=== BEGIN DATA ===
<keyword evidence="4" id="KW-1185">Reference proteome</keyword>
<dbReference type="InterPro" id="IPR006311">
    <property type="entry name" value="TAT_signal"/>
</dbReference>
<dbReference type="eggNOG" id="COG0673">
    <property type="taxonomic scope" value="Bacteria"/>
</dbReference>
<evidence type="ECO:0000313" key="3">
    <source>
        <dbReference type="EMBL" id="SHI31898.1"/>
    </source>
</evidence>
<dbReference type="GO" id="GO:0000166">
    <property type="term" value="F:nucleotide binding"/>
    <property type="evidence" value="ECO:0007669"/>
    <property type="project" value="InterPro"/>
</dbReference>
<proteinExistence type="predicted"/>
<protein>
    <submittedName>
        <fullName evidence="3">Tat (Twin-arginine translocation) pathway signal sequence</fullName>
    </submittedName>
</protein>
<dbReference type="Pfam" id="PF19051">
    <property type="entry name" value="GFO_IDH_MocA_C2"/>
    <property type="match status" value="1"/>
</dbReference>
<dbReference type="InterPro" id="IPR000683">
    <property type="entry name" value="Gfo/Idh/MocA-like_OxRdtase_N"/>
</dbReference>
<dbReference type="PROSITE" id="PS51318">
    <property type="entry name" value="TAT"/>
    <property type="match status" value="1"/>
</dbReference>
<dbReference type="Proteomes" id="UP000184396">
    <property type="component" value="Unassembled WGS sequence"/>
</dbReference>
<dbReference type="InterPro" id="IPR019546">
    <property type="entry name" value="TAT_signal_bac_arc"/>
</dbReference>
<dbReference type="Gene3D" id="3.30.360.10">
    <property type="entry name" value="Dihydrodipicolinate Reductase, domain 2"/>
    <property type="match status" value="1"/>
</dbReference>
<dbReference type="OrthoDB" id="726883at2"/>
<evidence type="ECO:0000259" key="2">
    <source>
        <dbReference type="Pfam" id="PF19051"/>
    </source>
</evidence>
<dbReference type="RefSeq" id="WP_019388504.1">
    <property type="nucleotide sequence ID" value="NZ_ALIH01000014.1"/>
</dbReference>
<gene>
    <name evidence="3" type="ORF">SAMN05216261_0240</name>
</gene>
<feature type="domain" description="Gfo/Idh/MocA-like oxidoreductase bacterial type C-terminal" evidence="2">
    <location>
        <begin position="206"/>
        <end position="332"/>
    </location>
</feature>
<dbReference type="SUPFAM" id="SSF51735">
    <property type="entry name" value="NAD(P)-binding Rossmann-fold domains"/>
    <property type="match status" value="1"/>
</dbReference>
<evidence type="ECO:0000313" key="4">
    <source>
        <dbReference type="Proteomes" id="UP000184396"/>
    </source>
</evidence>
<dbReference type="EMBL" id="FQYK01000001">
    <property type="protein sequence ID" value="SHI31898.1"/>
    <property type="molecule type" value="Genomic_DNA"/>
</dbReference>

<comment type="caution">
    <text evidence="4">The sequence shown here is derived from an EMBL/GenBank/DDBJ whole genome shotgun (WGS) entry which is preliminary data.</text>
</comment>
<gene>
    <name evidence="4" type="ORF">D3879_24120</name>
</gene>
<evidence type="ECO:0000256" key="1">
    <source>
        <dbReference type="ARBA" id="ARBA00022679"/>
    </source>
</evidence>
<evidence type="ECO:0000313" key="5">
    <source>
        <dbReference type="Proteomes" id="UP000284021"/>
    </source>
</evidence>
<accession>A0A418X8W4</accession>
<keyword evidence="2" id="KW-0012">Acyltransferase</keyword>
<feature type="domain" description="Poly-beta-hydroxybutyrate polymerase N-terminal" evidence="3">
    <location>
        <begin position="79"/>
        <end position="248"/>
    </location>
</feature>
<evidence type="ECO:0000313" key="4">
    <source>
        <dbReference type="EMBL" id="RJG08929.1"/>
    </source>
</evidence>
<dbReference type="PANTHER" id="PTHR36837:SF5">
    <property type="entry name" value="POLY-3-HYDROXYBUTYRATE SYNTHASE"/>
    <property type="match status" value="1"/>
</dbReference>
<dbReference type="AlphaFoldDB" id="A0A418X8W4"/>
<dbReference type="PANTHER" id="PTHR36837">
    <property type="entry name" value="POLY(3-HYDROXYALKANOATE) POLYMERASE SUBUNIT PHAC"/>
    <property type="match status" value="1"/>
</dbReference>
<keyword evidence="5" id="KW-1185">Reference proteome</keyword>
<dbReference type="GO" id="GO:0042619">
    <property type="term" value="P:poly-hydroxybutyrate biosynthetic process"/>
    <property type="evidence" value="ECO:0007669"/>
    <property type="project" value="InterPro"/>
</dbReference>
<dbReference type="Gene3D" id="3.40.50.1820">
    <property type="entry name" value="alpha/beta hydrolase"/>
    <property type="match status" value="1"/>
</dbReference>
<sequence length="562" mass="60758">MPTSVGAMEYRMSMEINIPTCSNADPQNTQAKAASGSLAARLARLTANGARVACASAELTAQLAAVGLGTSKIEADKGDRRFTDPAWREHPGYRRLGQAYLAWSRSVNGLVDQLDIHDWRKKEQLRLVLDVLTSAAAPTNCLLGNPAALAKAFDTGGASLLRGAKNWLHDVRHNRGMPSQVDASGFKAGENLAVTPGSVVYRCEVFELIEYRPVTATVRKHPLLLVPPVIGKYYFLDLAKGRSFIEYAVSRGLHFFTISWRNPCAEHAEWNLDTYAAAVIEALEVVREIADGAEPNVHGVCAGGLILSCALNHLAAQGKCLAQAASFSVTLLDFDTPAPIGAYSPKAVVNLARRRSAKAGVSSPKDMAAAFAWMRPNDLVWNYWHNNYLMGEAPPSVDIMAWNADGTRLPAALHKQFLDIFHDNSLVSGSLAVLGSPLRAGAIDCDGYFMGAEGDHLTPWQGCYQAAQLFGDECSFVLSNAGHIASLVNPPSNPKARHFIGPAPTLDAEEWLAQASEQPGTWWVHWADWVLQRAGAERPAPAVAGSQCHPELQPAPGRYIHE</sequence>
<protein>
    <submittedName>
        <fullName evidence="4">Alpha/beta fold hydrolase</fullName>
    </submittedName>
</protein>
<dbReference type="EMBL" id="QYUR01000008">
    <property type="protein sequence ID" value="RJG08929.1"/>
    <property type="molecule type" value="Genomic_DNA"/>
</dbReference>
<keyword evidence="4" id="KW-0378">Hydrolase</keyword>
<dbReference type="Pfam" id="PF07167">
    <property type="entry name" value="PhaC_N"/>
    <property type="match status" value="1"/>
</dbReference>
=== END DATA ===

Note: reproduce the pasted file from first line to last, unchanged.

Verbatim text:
<keyword evidence="4" id="KW-1185">Reference proteome</keyword>
<dbReference type="InterPro" id="IPR006311">
    <property type="entry name" value="TAT_signal"/>
</dbReference>
<dbReference type="eggNOG" id="COG0673">
    <property type="taxonomic scope" value="Bacteria"/>
</dbReference>
<evidence type="ECO:0000313" key="3">
    <source>
        <dbReference type="EMBL" id="SHI31898.1"/>
    </source>
</evidence>
<dbReference type="GO" id="GO:0000166">
    <property type="term" value="F:nucleotide binding"/>
    <property type="evidence" value="ECO:0007669"/>
    <property type="project" value="InterPro"/>
</dbReference>
<proteinExistence type="predicted"/>
<protein>
    <submittedName>
        <fullName evidence="3">Tat (Twin-arginine translocation) pathway signal sequence</fullName>
    </submittedName>
</protein>
<dbReference type="Pfam" id="PF19051">
    <property type="entry name" value="GFO_IDH_MocA_C2"/>
    <property type="match status" value="1"/>
</dbReference>
<dbReference type="InterPro" id="IPR000683">
    <property type="entry name" value="Gfo/Idh/MocA-like_OxRdtase_N"/>
</dbReference>
<dbReference type="PROSITE" id="PS51318">
    <property type="entry name" value="TAT"/>
    <property type="match status" value="1"/>
</dbReference>
<dbReference type="Proteomes" id="UP000184396">
    <property type="component" value="Unassembled WGS sequence"/>
</dbReference>
<dbReference type="InterPro" id="IPR019546">
    <property type="entry name" value="TAT_signal_bac_arc"/>
</dbReference>
<dbReference type="Gene3D" id="3.30.360.10">
    <property type="entry name" value="Dihydrodipicolinate Reductase, domain 2"/>
    <property type="match status" value="1"/>
</dbReference>
<dbReference type="OrthoDB" id="726883at2"/>
<evidence type="ECO:0000259" key="2">
    <source>
        <dbReference type="Pfam" id="PF19051"/>
    </source>
</evidence>
<dbReference type="RefSeq" id="WP_019388504.1">
    <property type="nucleotide sequence ID" value="NZ_ALIH01000014.1"/>
</dbReference>
<gene>
    <name evidence="3" type="ORF">SAMN05216261_0240</name>
</gene>
<feature type="domain" description="Gfo/Idh/MocA-like oxidoreductase bacterial type C-terminal" evidence="2">
    <location>
        <begin position="206"/>
        <end position="332"/>
    </location>
</feature>
<dbReference type="SUPFAM" id="SSF51735">
    <property type="entry name" value="NAD(P)-binding Rossmann-fold domains"/>
    <property type="match status" value="1"/>
</dbReference>
<evidence type="ECO:0000313" key="4">
    <source>
        <dbReference type="Proteomes" id="UP000184396"/>
    </source>
</evidence>
<dbReference type="EMBL" id="FQYK01000001">
    <property type="protein sequence ID" value="SHI31898.1"/>
    <property type="molecule type" value="Genomic_DNA"/>
</dbReference>

<comment type="caution">
    <text evidence="4">The sequence shown here is derived from an EMBL/GenBank/DDBJ whole genome shotgun (WGS) entry which is preliminary data.</text>
</comment>
<gene>
    <name evidence="4" type="ORF">D3879_24120</name>
</gene>
<evidence type="ECO:0000256" key="1">
    <source>
        <dbReference type="ARBA" id="ARBA00022679"/>
    </source>
</evidence>
<evidence type="ECO:0000313" key="5">
    <source>
        <dbReference type="Proteomes" id="UP000284021"/>
    </source>
</evidence>
<accession>A0A418X8W4</accession>
<keyword evidence="2" id="KW-0012">Acyltransferase</keyword>
<feature type="domain" description="Poly-beta-hydroxybutyrate polymerase N-terminal" evidence="3">
    <location>
        <begin position="79"/>
        <end position="248"/>
    </location>
</feature>
<evidence type="ECO:0000313" key="4">
    <source>
        <dbReference type="EMBL" id="RJG08929.1"/>
    </source>
</evidence>
<dbReference type="PANTHER" id="PTHR36837:SF5">
    <property type="entry name" value="POLY-3-HYDROXYBUTYRATE SYNTHASE"/>
    <property type="match status" value="1"/>
</dbReference>
<dbReference type="AlphaFoldDB" id="A0A418X8W4"/>
<dbReference type="PANTHER" id="PTHR36837">
    <property type="entry name" value="POLY(3-HYDROXYALKANOATE) POLYMERASE SUBUNIT PHAC"/>
    <property type="match status" value="1"/>
</dbReference>
<keyword evidence="5" id="KW-1185">Reference proteome</keyword>
<dbReference type="GO" id="GO:0042619">
    <property type="term" value="P:poly-hydroxybutyrate biosynthetic process"/>
    <property type="evidence" value="ECO:0007669"/>
    <property type="project" value="InterPro"/>
</dbReference>
<dbReference type="Gene3D" id="3.40.50.1820">
    <property type="entry name" value="alpha/beta hydrolase"/>
    <property type="match status" value="1"/>
</dbReference>
<sequence length="562" mass="60758">MPTSVGAMEYRMSMEINIPTCSNADPQNTQAKAASGSLAARLARLTANGARVACASAELTAQLAAVGLGTSKIEADKGDRRFTDPAWREHPGYRRLGQAYLAWSRSVNGLVDQLDIHDWRKKEQLRLVLDVLTSAAAPTNCLLGNPAALAKAFDTGGASLLRGAKNWLHDVRHNRGMPSQVDASGFKAGENLAVTPGSVVYRCEVFELIEYRPVTATVRKHPLLLVPPVIGKYYFLDLAKGRSFIEYAVSRGLHFFTISWRNPCAEHAEWNLDTYAAAVIEALEVVREIADGAEPNVHGVCAGGLILSCALNHLAAQGKCLAQAASFSVTLLDFDTPAPIGAYSPKAVVNLARRRSAKAGVSSPKDMAAAFAWMRPNDLVWNYWHNNYLMGEAPPSVDIMAWNADGTRLPAALHKQFLDIFHDNSLVSGSLAVLGSPLRAGAIDCDGYFMGAEGDHLTPWQGCYQAAQLFGDECSFVLSNAGHIASLVNPPSNPKARHFIGPAPTLDAEEWLAQASEQPGTWWVHWADWVLQRAGAERPAPAVAGSQCHPELQPAPGRYIHE</sequence>
<protein>
    <submittedName>
        <fullName evidence="4">Alpha/beta fold hydrolase</fullName>
    </submittedName>
</protein>
<dbReference type="EMBL" id="QYUR01000008">
    <property type="protein sequence ID" value="RJG08929.1"/>
    <property type="molecule type" value="Genomic_DNA"/>
</dbReference>
<keyword evidence="4" id="KW-0378">Hydrolase</keyword>
<dbReference type="Pfam" id="PF07167">
    <property type="entry name" value="PhaC_N"/>
    <property type="match status" value="1"/>
</dbReference>